For now these images are what's ready (out of about 45!) that are ready to make their debut - and it's the holidays. More images will follow. and more stories behind the Rare Insect images.
My Bio ~
Several unusual events led me to do 'Botanical Arts.' Firstly, my life has always been oriented to the outdoors, and, secondly, I have an unusually inquisitive nature and willingness to jump in and figure out how things work. I'd say that plants, of all things we humans use, are the greatest gift (beyond each other) that we have to work with on the planet. Years ago I became fascinated with a poster of beautifully displayed plants I'd come to know as medicinal and useful in many ways, however, the fine print at the bottom revealed that this was a poster of plants targeted by a particular pesticide. I panicked inside. How we were progressing as stewards of the earth suddenly began to take on a more extreme urgency. I am a product of the 60's, and although I certainly don't consider myself a flower child I can tell you these feelings still do run deep in me. One of the essays that got me into college was about how my home town elders of Andover, Massachusetts, decided it best to convert a beautiful expansive lawn in the center of our town into a parking lot. My mission became clear, but I just didn't know how to get it across beyond writing about it.
Shortly after graduating from Prescott College in Arizona, an odd package arrived from an herbarium supplier. There was no information about whom had sent it nor why. Given the source I guessed that the wooden grids in the package had something to do with plant collecting. Inquiries to all of my friends, relatives, acquaintances got me no closer to discovering who had actually sent this …thing. It sat idle for the next 10 years as my adult life presented me with many unusual events and jobs. In 1979 a climbing trip brought me to Boulder, Colorado, and I got hooked by several aspects of the area ~ one being that the prairie and mountain fauna is quite different than what I grew up with in New England. I joined a performing ethnic dance troupe, and after two years of dancing with these people I learned that one of the dancers was graduating as a botanist! We became close friends and I finally got to see her plant presses in action - her wooden plant presses were just like the things I had stored away! This was the catalyst for me to begin collecting and preserving a whole variety of plants.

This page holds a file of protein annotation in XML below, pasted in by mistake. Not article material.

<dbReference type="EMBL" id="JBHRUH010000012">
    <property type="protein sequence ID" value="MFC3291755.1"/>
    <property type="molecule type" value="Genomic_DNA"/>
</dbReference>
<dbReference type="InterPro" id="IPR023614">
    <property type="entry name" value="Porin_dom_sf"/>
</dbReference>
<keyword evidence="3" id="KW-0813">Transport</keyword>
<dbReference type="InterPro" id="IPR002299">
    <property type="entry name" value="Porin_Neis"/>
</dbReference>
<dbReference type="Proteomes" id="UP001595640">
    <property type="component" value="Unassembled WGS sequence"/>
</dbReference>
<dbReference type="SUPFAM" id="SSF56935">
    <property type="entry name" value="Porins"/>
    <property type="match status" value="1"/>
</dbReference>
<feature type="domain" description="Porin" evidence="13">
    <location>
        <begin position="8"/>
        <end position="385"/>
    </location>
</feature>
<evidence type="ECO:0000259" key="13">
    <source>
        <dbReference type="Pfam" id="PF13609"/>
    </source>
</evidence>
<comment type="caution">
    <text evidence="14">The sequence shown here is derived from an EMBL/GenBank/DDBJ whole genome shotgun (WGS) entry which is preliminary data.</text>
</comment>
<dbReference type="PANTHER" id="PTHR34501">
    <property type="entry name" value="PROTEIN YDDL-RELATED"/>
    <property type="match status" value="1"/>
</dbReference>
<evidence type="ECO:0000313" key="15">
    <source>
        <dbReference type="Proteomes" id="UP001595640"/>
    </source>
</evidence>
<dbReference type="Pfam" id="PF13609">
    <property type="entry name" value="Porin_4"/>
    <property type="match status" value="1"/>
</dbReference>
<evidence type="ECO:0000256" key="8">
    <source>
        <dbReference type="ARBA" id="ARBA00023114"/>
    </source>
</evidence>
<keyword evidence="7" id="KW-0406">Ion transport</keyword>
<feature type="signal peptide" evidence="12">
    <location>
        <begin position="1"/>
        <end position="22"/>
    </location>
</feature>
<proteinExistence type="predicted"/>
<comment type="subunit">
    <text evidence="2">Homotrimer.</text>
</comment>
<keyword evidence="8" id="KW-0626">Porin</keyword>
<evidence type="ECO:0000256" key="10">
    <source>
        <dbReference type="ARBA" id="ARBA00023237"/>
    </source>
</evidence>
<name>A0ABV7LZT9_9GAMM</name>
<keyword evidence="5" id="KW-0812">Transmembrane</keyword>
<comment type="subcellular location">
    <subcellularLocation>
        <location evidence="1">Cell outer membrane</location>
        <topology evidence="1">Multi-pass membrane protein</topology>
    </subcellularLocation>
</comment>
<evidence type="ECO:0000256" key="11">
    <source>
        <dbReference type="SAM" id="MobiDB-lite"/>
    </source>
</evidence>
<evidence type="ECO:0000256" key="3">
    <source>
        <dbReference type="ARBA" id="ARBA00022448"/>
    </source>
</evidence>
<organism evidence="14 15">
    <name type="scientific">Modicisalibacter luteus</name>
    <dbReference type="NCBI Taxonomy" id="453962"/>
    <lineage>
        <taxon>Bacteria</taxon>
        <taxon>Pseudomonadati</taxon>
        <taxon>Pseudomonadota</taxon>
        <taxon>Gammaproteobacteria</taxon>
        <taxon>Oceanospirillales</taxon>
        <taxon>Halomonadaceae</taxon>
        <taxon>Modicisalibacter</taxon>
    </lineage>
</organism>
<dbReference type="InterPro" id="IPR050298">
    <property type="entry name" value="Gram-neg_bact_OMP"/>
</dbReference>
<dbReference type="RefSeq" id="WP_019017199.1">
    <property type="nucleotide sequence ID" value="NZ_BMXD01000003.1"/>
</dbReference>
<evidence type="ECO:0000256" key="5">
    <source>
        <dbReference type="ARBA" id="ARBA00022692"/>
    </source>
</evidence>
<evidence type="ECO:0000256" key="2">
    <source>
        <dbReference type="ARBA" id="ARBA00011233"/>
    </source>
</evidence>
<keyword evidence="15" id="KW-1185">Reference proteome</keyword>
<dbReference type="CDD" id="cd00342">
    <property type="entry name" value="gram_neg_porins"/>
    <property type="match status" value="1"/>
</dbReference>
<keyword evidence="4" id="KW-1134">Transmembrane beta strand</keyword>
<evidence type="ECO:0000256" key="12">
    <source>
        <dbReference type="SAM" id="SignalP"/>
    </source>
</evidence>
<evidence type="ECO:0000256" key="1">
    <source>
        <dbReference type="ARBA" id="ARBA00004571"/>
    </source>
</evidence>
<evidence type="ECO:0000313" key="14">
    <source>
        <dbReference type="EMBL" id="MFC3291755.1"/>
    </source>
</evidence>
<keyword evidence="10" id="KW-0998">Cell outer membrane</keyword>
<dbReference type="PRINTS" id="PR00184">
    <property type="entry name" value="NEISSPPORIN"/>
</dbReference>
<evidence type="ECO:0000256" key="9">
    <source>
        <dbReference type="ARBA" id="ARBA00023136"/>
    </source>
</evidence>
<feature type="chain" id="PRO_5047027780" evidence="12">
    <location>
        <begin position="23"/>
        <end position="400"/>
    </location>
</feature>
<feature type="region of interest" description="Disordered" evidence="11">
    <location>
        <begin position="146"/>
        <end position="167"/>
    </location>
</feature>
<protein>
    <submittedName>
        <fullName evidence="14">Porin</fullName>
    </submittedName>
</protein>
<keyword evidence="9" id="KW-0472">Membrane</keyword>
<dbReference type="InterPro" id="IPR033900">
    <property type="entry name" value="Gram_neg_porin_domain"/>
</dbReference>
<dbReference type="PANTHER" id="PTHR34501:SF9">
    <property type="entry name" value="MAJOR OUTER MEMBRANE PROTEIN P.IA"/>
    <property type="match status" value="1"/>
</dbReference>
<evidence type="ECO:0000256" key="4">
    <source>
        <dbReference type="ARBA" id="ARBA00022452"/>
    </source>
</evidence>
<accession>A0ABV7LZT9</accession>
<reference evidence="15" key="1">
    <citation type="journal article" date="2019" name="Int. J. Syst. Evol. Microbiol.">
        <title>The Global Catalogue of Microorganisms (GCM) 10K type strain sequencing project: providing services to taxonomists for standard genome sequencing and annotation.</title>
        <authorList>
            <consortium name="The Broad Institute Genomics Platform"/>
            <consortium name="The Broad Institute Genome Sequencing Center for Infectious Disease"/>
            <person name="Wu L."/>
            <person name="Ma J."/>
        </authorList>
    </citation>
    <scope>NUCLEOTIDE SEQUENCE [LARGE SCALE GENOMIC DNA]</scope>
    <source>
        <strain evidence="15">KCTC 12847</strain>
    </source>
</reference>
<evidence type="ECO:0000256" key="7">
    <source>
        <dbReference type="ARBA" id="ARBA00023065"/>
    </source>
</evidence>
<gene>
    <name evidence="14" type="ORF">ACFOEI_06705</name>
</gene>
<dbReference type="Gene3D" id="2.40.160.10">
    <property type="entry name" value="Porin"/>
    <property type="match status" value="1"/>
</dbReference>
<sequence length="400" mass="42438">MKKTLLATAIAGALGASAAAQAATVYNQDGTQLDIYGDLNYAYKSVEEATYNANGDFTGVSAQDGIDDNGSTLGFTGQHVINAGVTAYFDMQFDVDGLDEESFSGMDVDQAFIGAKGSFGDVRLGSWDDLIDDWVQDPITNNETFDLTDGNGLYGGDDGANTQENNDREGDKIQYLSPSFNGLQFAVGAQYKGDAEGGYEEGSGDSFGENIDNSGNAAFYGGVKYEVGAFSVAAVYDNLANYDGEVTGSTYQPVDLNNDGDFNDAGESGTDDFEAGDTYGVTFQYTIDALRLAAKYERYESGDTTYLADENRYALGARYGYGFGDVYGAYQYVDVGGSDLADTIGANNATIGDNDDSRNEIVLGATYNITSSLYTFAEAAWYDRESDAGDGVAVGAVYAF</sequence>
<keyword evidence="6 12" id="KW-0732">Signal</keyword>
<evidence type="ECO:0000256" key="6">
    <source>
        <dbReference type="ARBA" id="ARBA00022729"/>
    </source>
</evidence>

What to do with my new plant collection soon became an issue. I remembered (and had always had flashes of) a craft my mother had taught me in Camp Fire Girls when I was a child growing up in New England. We would take leaves and things collected on walks through the woods, press them for several weeks, then arrange them on butcher block paper, cover them with a layer of kleenex, and then glue it all together. It was rather messy and not very promising when it was wet, but when the whole thing dried and we put it in a window so the light came through it, there was transformation into a magnificent light show ~ a sight to behold! Twenty years later I found myself collecting the materials to try that process again, and the results were marginal…but I knew I could perfect at least the technique of it, and I have. The method is the same, only the materials have changed.
It takes a great deal of patience and imagination to arrange elements into something that will get the most important point across, much less something worth passing along - alas the dilemma of the creative arts. But what I really want to convey is how incredibly precious, ingenious, and beautiful our WHOLE planet is, and the balance it needs to sustain in order to sustain US - no politics, just basic fundamental human and earthly needs. This pressed plant ‘work’ is about gratitude for that directive Source, or perhaps that serendipity that has evolved all life forms to its greatest moment, which happens to be right now! There is still room for any and all of us.
That you have stopped to look at it more closely is, I hope, only the beginning of that seed of curiosity in you. This work is not only mine. Look closely!